Mole Day celebrated everyear on October 23 from 6:02 a.m. - 6:02 p.m

Celebrating Mole Day to foster interest in chemistry

Mole Day

Mole Day celebrated annually on October 23 from 6:02 a.m. to 6:02 p.m. commemorates Avogadro’s Number (6.02 x 1023), which is a basic measuring unit in chemistry. Mole Day was created as a way to foster interest in chemistry. Schools throughout the United States and around the world celebrate Mole Day with various activities related to chemistry and/or moles.

What is a mole?

For a given molecule, one mole is a mass (in grams) whose number is equal to the molar mass of the molecule. For example, the water molecule has an molar mass of 18, therefore one mole of water weighs 18 grams. Similarly, a mole of neon has a molar mass of 20 grams. In general, one mole of any substance contains Avogadro’s Number of molecules or atoms of that substance. This relationship was first discovered by Amadeo Avogadro (1776-1858) and he received credit for this after his death.

Avogadro’s Number

Avogadro’s number is the number of particles found in one mole of a substance. It is the number of atoms in exactly 12 grams of carbon-12. This experimentally determined value is approximately 6.0221 x 1023 particles per mole. It is also known as Avogadro’s constant.


Avogadro’s contributions to chemistry

The Italian scientist, Amedeo Avogadro is most famous for his contributions to theory of moles and molecular weight, including what is known as Avogadro’s law. In respect of his contributions to the molecular theory, the number of molecules in one mole was renamed Avogadro’s number.

In 1811 Avogadro theorized that equal volumes of gases at the same temperature and pressure contain equal numbers of molecules. He further established that relative molecular weights of any two gases are similar to the ratio of the densities of the two gases under the constant conditions of temperature and pressure. His suggestion is now known as the Avogadro’s principle. He also cleverly reasoned that simple gases were not formed of solitary atoms but were instead compound molecules of two or more atoms. (Avogadro did not actually use the word atom; at the time the words atom and molecule were used almost interchangeably. He talked about three kinds of “molecules,” including an “elementary molecule”- what we would call an atom). Thus Avogadro was able to resolve the confusion that Dalton and others had encountered regarding atoms and molecules at that time.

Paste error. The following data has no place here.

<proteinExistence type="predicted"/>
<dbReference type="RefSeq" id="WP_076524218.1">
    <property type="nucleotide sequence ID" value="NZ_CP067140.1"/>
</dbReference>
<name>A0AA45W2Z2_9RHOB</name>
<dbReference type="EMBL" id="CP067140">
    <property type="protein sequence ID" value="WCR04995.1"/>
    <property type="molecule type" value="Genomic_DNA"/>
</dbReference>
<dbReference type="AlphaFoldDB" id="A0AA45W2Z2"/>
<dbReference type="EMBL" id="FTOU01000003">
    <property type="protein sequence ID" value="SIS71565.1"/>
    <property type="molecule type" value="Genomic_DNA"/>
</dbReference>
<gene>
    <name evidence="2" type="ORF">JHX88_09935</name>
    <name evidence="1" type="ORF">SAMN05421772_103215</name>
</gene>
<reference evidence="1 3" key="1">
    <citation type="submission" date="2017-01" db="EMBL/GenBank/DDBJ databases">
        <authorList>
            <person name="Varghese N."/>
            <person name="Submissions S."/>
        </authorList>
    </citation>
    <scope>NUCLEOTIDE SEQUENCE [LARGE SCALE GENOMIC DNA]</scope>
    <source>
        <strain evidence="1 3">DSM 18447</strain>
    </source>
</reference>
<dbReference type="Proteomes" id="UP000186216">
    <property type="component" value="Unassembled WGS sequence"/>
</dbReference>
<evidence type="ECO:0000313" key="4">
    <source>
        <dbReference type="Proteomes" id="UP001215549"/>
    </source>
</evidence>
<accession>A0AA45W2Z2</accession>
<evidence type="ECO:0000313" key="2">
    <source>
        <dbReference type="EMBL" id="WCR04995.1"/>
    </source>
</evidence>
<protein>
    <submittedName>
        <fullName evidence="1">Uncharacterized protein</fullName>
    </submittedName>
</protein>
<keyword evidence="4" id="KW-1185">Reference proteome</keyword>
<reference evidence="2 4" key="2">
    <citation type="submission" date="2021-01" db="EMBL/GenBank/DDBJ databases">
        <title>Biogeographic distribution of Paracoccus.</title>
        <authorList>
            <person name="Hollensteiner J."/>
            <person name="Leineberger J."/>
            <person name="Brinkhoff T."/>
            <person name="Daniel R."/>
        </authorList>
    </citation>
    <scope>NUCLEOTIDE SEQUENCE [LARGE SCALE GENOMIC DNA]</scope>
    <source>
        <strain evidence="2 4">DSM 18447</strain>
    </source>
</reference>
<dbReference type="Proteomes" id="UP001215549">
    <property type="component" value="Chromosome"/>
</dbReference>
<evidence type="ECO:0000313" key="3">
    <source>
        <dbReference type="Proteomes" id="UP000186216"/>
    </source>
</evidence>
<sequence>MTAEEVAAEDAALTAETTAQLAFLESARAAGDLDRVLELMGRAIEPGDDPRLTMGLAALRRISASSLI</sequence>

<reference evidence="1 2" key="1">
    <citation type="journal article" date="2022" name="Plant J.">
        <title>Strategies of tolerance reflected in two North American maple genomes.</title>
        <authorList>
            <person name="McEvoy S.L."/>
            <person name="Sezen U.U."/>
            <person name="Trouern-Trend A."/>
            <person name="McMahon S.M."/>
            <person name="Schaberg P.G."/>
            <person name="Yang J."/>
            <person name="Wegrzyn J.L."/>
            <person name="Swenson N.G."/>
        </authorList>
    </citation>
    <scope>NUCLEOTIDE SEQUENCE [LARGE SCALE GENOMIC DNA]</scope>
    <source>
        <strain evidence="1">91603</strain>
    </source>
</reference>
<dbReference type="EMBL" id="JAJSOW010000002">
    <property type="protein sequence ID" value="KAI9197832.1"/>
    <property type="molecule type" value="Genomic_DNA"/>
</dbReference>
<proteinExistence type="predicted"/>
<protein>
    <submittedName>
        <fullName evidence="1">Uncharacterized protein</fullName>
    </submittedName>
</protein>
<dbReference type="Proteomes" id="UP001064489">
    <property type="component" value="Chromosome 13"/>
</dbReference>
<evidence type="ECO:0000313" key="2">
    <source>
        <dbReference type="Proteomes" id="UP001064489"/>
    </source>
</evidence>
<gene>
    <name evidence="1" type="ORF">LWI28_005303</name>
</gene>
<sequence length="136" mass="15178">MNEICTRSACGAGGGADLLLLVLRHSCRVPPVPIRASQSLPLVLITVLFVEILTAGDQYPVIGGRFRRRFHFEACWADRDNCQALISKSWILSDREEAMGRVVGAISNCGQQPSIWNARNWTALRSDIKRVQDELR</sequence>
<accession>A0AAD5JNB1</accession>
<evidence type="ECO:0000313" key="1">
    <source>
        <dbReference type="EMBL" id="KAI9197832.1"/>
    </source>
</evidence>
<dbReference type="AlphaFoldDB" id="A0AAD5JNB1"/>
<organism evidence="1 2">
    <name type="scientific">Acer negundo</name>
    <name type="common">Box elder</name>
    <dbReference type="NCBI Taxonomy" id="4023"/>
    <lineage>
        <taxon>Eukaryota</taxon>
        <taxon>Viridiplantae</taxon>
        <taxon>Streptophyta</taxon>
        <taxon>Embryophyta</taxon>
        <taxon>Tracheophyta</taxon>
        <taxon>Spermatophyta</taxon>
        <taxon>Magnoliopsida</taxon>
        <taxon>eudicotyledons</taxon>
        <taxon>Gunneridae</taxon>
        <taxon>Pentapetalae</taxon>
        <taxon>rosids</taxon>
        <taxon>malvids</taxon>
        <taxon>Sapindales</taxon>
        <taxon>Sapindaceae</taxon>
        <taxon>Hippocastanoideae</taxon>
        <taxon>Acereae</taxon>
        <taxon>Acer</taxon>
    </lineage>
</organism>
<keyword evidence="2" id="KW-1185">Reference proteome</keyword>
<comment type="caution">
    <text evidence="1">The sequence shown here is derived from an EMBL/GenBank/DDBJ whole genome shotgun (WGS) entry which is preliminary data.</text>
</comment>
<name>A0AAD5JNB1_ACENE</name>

Avogadro’s findings were almost completely neglected until it was forcefully presented by Stanislao Cannizarro at the Karlsruhe Conference in 1860. He demonstrated that Avogadro’s Principle was not only helpful to determine molar masses, but also, indirectly, atomic masses. Avogadro’s work was mainly rejected before due to earlier established conviction that chemical combination occurred due to the similarity between unlike elements. After the electrical discoveries of Galvani and Volta, this similarity was in general attributed to the attraction between unlike charges.

The number of molecules in one mole is now called Avogadro’s number taking the value of 6.0221367 x 1023. The number was not actually determined by Avogadro himself. It was given his name due to his outstanding contribution to the development of molecular theory.

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